IE: What kinds of life skills do you think circus can bring to kids?
OG: I think the great thing about circus for kids is that there’s a place for everyone in the circus. No matter what your interest or skill is, there’s a community in the circus, and a cooperation versus a competition. The individual, like I was in China, is pushing themselves to their own limit. So it’s not like you’re competing with other people to do something. You’re always challenging yourself to do better. You’re not measuring yourself by anyone else. I think that’s a great thing about circus for kids.
We’ve directed circus programs, and it really is amazing the confidence that kids get from creating something, working on skills, and then being able to perform in front of an audience. Having the audience appreciate them, realizing that they shared something really special of themselves that the audience is grateful for. That’s huge for their self-confidence.
Physically, I think circus is one of the best activities for health. Training-wise, you have to dedicate yourself. You get to be passionate about something and really focus on an activity. That helps your brain, your body, and your characteristics of determination, persistence, and working towards goals. There’s so much in circus that is great for kids. Growing up in it and being able to use their bodies and use their minds and gain that confidence and that experience working on something, performing something, and sharing that with others.
IE: It’s clear you have a lot of passion. We have young APIs in our readership. Do you have any advice for some of them who maybe aren’t familiar with circus, who want to become involved?
OG: Well, I think in Seattle there are great resources. We’re actually doing an artists-in-residency at SANCA [The School of Acrobatics and New Circus Arts]. But we’ve seen programs and have been involved in circuses all around the country through an organization called the American Youth Circus Organization. We were founding members and I was on the board as president for four years. Every other year they have the [National American] Youth Circus Festival. … SANCA has been involved in AYCO and they’re going this summer.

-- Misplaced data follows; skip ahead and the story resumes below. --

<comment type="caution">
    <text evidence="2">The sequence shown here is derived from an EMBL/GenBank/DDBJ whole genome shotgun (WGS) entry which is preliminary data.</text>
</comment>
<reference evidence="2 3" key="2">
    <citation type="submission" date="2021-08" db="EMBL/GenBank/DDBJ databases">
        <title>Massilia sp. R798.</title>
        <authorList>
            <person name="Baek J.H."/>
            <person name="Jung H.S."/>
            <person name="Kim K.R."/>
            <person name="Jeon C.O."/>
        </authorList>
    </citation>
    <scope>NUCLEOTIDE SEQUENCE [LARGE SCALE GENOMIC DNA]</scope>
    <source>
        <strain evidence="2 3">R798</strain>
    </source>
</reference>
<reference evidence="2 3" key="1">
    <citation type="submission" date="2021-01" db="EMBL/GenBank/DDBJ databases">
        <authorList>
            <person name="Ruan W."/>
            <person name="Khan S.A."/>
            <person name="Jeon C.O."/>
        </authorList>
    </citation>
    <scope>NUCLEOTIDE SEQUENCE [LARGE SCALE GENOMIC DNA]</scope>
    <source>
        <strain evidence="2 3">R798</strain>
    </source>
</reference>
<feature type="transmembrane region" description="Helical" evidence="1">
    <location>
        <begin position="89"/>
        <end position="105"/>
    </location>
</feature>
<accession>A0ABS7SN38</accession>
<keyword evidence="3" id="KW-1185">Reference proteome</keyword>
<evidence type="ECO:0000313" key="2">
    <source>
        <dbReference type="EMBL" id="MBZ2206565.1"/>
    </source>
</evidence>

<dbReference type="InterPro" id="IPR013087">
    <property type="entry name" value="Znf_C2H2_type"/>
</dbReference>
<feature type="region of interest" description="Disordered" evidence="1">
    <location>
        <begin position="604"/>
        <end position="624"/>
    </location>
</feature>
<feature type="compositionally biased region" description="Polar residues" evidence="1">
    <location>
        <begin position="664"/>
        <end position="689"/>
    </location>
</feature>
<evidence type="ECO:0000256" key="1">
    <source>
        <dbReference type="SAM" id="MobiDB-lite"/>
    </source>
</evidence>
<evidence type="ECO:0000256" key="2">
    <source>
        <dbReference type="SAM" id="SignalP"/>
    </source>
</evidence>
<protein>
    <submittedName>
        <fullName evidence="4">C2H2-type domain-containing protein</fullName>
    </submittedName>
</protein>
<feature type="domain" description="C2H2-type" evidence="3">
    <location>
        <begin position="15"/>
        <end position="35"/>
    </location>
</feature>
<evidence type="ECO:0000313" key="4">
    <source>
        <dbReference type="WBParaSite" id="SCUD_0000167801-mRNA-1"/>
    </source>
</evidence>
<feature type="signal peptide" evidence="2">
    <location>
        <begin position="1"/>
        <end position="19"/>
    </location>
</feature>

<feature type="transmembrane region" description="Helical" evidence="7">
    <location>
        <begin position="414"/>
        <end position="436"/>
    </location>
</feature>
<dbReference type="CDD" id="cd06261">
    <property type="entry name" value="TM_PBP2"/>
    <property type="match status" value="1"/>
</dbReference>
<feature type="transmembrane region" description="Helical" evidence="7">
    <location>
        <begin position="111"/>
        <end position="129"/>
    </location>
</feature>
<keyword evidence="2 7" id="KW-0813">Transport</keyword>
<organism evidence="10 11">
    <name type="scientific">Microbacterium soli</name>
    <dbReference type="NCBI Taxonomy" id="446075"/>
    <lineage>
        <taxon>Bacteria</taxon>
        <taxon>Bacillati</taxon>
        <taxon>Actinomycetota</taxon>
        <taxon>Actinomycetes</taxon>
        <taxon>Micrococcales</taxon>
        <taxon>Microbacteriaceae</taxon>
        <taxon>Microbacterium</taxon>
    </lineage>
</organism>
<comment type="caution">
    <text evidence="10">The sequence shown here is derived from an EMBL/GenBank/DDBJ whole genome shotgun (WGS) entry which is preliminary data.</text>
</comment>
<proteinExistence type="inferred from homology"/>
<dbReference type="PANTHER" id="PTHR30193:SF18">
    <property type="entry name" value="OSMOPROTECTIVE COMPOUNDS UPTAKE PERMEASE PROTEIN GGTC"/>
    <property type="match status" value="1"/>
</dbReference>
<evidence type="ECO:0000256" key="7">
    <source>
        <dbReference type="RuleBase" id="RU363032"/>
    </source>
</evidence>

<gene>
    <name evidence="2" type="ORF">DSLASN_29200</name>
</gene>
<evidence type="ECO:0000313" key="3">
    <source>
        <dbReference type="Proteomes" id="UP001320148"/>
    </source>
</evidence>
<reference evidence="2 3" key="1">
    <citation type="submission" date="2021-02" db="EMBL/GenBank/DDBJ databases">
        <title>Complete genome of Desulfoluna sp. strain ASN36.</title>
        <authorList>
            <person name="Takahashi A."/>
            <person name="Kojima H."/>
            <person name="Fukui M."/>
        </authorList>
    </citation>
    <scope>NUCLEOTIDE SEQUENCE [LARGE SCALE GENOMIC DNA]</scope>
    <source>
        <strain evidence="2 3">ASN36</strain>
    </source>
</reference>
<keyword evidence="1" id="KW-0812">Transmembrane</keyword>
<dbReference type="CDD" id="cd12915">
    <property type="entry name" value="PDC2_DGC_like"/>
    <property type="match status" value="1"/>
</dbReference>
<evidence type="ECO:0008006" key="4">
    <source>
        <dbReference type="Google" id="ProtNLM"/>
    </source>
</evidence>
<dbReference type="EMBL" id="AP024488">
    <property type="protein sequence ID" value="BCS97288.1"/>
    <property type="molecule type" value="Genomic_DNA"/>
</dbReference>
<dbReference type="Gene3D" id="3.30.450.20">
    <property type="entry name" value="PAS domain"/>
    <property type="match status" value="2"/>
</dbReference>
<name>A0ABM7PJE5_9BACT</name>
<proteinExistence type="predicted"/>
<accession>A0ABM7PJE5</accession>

Locally, SANCA is just a super facility. It’s really one of the best facilities in the country—the most extensive and expansive. They teach so many different disciplines. From flying trapeze, to trampoline, to German wheel, aerial, unicycling, tumbling, clowning. I mean, just so much. You can join at your interest level—take a class a week, or just drop in. They have a drop-in flying trapeze on Friday nights where you can just try it out. And there are other [organizations] like Emerald City [Trapeze Arts].
My kids were able to audition and join [SANCA’s] performing troupes while we’re here. They have performing troupes for kids who are super interested and really want to train and try out performing as a way of expressing the skills they learn. Kids as young as five years old can join a performing troupe. The troupes go through high school, and they have different groups for the different ages. It’s really a great opportunity. It’s a good resource, even more so than other parts of the other country.
IE: Does SANCA offer financial assistance?
OG: They do! They offer scholarships and different programs. They have a Social Circus Program that works with populations that might not have the same resources, or with kids who might have issues at home, but they’re able to come to the circus and that helps them with their home life.
And then they have another program which is really great, it’s the most developed program of this type around the country, called Every Body’s Circus. They believe anyone can do circus. There are two brothers who come in on Saturdays. One of them is blind, and he comes and does circus. It’s the idea that circus can be for anyone. Every Body’s Circus is an individual program, where they’ll work one-on-one, where they’re totally focused on the person. Whatever challenges they might have in life, they bring that into the circus, and they feel they can overcome those challenges in the circus.
IE: It seems like circus really embraces diversity, meets people where they’re at, and is very communal. That’s exciting.
OG: Yeah, it’s really exciting! I think in general circus always does that, but specifically with the programming they have here, it really does that.
Famiglia Gentile will perform at the following Moisture Festival shows: March 25 at 3:00 p.m., March 29 at 7:30 p.m., April 1 at 3:00 p.m., April 2 at 3:00 p.m., April 9 at 7:30 p.m. To purchase tickets, visit: www.moisturefestival.com/artists/view/628.
Orlene and Carlo Gentile will teach a foot juggling workshop at SANCA this April and May. Dates will be confirmed soon. To enroll, visit: http://sancaseattle.org/classes/intensive-study/workshops or call 206-652-4433.
Follow Famiglia Gentile online:
YouTube: Fool Time Circus